2002: The Fall of Malcolm Bliss
Here’s an early photo from the best days of the Malcolm Bliss Psychiatric Hospital. The word “bliss” seems an interesting choice for a psychiatric health facility. As if the more you engage with the real world, the less blissful it becomes, so a complete retreat from reality might truly be “blissed out.” Then again, on first arriving in St. Louis, I thought calling a grocery store ‘schnooks’ was odd. So was ‘maul’s’ barbecue sauce and ‘bush’ beer. All part of the charm.
Bliss builds his hospital
Malcolm Bliss (1863 – 1934) was a physician, dentist and Washington University lecturer. He was politically active, and possessed enough sway to pull support together for creation of a St. Louis psychiatric hospital, built in 1939.
The complex was located just north of City Hospital at the corner of Park and Grattan. This is where the A.T. Still University Dental School is now. It consisted of an original six story cross-shaped central building, and an impressive 13 story tower building added later. In 1964 Bliss became a state health facility.
Hospital administration meets federal administration
The Reagan administration did away with the Mental Health Systems Act in 1981. Over the course of the decade, 40,000 beds in state mental institutions were lost. As a result, homelessness and imprisonment both increased. Pressure for dealing with the mentally ill transferred from the US health system to the US justice system, where much of it remains today.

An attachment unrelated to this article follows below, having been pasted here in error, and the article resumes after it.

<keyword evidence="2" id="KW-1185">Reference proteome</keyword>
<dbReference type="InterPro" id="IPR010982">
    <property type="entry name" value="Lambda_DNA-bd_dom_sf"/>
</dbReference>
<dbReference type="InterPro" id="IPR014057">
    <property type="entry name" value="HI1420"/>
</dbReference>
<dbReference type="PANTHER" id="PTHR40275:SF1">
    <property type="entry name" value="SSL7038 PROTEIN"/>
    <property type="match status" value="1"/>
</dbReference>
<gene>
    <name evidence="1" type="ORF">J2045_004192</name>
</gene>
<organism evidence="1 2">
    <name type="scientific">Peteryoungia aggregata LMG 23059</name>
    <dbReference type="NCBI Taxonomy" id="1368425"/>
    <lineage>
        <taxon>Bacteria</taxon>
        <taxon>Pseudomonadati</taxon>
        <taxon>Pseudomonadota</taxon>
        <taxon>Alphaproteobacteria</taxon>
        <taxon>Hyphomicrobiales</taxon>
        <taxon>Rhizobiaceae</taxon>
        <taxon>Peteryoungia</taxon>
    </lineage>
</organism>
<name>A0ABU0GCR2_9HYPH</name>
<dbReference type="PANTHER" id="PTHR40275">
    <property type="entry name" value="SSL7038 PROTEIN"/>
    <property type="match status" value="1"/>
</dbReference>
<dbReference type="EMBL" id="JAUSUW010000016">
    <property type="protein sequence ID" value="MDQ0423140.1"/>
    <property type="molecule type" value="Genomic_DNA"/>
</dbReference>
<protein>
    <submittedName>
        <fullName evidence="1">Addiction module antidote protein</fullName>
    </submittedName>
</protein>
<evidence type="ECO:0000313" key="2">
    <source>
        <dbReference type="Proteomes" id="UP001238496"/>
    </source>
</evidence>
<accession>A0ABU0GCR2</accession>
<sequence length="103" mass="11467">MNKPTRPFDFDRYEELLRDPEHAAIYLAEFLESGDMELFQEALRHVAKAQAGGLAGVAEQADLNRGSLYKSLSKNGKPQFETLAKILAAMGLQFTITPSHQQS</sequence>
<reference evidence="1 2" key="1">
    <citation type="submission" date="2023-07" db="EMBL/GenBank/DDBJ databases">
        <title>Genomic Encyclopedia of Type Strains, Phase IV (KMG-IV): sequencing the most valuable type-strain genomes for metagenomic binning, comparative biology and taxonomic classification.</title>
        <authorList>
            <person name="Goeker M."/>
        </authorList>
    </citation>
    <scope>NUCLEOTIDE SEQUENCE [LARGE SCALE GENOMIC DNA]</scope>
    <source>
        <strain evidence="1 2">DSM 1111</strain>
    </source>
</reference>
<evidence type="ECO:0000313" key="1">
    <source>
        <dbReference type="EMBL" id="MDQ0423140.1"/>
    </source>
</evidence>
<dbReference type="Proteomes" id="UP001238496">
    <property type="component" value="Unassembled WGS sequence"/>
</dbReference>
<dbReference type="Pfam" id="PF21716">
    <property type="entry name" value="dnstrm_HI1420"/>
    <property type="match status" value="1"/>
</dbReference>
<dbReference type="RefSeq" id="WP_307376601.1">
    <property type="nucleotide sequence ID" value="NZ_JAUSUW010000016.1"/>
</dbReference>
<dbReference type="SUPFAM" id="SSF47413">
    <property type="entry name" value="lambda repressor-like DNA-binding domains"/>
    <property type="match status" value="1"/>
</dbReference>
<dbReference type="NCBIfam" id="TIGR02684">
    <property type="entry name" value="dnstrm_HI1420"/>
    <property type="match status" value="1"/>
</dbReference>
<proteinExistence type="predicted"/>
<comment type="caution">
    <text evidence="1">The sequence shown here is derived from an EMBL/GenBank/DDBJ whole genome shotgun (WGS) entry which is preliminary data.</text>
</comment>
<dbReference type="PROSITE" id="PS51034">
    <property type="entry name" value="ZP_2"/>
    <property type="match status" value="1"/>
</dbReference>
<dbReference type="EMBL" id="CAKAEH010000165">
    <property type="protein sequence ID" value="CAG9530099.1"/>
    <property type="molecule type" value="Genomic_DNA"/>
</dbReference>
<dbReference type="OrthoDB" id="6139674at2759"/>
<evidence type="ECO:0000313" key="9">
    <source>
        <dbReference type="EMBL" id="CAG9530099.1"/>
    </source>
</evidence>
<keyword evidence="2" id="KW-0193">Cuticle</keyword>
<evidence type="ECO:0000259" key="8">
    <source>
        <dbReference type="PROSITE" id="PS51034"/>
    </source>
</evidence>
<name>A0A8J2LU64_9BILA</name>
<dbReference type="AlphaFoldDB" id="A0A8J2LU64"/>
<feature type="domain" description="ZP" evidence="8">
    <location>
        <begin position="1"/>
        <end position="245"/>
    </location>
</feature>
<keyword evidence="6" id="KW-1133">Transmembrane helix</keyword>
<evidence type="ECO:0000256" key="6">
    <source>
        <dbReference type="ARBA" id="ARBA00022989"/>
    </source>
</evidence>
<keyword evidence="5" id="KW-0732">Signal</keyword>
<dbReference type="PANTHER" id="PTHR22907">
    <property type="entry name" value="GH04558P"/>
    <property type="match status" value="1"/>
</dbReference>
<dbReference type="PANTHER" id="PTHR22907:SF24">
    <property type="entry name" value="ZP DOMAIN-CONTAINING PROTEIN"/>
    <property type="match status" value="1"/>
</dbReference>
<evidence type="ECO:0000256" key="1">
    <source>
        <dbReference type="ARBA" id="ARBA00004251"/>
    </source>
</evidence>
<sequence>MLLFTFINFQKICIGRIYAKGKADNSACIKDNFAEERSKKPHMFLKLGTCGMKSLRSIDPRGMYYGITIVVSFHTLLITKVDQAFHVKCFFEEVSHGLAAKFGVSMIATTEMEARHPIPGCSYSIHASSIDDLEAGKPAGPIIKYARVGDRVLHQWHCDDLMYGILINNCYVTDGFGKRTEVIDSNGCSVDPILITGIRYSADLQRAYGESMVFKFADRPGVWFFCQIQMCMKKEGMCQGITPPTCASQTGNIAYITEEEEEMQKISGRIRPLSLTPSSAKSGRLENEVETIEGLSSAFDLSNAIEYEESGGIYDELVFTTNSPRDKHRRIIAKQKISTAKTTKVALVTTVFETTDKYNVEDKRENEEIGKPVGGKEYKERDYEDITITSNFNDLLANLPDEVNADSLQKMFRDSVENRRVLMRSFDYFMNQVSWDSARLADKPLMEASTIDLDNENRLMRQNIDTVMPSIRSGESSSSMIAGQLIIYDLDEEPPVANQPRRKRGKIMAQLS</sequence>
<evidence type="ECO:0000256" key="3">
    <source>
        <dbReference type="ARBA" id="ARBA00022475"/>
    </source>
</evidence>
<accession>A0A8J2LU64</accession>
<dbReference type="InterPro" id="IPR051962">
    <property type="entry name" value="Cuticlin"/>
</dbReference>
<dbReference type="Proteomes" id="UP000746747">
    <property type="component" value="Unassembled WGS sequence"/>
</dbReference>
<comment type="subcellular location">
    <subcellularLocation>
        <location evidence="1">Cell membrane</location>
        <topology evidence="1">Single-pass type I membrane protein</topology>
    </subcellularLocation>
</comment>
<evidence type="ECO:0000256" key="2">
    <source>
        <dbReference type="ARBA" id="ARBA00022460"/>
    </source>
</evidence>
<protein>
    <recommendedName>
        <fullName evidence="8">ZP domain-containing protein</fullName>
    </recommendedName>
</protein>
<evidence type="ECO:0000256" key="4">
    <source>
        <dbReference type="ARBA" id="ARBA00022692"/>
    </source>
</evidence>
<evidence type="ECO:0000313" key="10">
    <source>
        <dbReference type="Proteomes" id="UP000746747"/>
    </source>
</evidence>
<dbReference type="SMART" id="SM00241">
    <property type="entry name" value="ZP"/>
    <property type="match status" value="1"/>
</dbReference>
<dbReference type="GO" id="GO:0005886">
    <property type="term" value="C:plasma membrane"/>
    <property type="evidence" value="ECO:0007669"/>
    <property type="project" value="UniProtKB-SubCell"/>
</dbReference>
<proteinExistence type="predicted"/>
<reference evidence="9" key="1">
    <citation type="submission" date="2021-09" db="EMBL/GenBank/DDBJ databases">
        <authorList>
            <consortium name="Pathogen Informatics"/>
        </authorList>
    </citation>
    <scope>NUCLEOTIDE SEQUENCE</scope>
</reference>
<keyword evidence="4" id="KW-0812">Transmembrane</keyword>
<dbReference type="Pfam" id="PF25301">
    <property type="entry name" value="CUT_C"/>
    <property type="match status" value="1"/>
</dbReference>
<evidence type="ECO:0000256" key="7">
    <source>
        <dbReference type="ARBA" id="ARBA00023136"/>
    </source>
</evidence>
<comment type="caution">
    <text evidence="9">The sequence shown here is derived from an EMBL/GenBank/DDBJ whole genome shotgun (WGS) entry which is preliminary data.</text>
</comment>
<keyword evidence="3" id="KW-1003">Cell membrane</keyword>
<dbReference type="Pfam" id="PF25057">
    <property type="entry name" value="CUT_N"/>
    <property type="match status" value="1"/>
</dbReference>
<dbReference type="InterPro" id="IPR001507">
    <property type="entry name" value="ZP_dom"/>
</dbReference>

The center was closed in 1991, vacated in 1996, and demolished in 2002-2003. A smaller version today occupies ground on the 5300 block of Delmar. It’s short sighted when we lose structures like this, but a good reason to cheer the saving of the old City Hospital administration building, recast as the Georgian Condominiums. It was hard work to pile up bricks like we used to, and our history suffers when these old beauties fall.
Thanks to Vanishing STL blog and Paul Hohmann for background and a photo. http://vanishingstl.blogspot.com
Photo of Bliss Building from 1962, courtesy of Missouri Historical Society, taken by Henry Mizuki
Overhead view 1947 – from Becker Memorial Library of Washington University
A good treatment of the shifting responsibility for treatment of the mentally ill during the 1980s is in from Dr. E. Torrey Fuller in Salon of September 29, 2013. https://www.salon.com/2013/09/29/ronald_reagans_shameful_legacy_violence_the_homeless_mental_illness/